Toronto, Canada: Three Gut Records, 2001
13 x 13 x .6 cm.
Edition of 1000 numbered copies
This month marks the 20th anniversary of the eponymously titled debut recording by the Guelph, Ontario band The Constantines. Released on June 5th, 2001, the album was met with near universal praise. The Toronto Star said that it would be "hard to imagine Canada producing a better album this year" and Magnet called it "The antidote for every boring and insincere rock record I’ve heard this year". Pitchfork gave the record an 8.7 out of 10 review, remarking "The Constantines climb closer to the Fugazic Throne on the strength of guitarist Steven Lambke's chops, the intelligent poetry of Bry Webb's lyrics, and the boozy rasps of both Webb and Lambke's vocals, which recall Let It Be-era Paul Westerberg."
The record was nominated for a Juno Award (unless I'm misremembering, someone in the band told me at the time that the Junos make you purchase your own statuette, should you win) and came very close to breaking the record for the longest charting album in Canadian campus radio history.
"We want the death of Rock n Roll" singer Bry Webb declares on the opening track "Arizona", but it's the album's closer, "Little Instruments" that comes closest to a mission statement, with the repeated final lyric "we've...got...an amplifier".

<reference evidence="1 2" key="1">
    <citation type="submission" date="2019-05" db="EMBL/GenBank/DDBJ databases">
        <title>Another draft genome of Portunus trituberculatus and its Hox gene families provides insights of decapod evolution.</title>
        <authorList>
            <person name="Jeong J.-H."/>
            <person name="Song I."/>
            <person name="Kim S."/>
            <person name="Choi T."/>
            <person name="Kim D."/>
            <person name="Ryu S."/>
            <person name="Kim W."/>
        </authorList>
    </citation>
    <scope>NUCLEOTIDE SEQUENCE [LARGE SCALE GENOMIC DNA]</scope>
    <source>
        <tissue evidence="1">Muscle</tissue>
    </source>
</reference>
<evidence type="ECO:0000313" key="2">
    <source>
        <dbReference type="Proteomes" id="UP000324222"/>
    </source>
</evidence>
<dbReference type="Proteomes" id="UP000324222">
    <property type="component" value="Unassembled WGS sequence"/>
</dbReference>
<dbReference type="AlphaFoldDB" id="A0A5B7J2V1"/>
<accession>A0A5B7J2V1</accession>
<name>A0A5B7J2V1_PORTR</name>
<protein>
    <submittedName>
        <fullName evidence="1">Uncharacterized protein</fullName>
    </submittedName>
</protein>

To further emphasize the notion that simple devices can prove incendiary, the original packaging for the disc included a single unlit matchstick. Designed by bassist Dallas Wehrle, the hand-made cardboard gatefold sleeve was rubbed stamped and numbered one to a thousand.
Many copies included inserts by visual artists. The above example is by Roula Partheniou (an early example of her exploration into the formal properties of every day materials, in this case file folders and stationery). Other artists who contributed projects included Devon Knowles and Pete Gazendam.
The album was released by Three Gut Records, a small Guelph label ran by Lisa Moran and Tyler Clark Burke, who also put out discs by Jim Guthrie and Royal City. At the time Guelph was to the Toronto music scene what Olympia had been to Seattle a few years prior. And Seattle's Sub Pop label - home to Olympia bands Nirvana, Beat Happening and Sleater-Kinney - might have sensed this connection: the influential indie label signed the band a year later.
When Sub Pop reissued the band's debut in 2004 - making it available outside of Canada for the first time - the CD cover graphic featured an image of the original deconstructed package.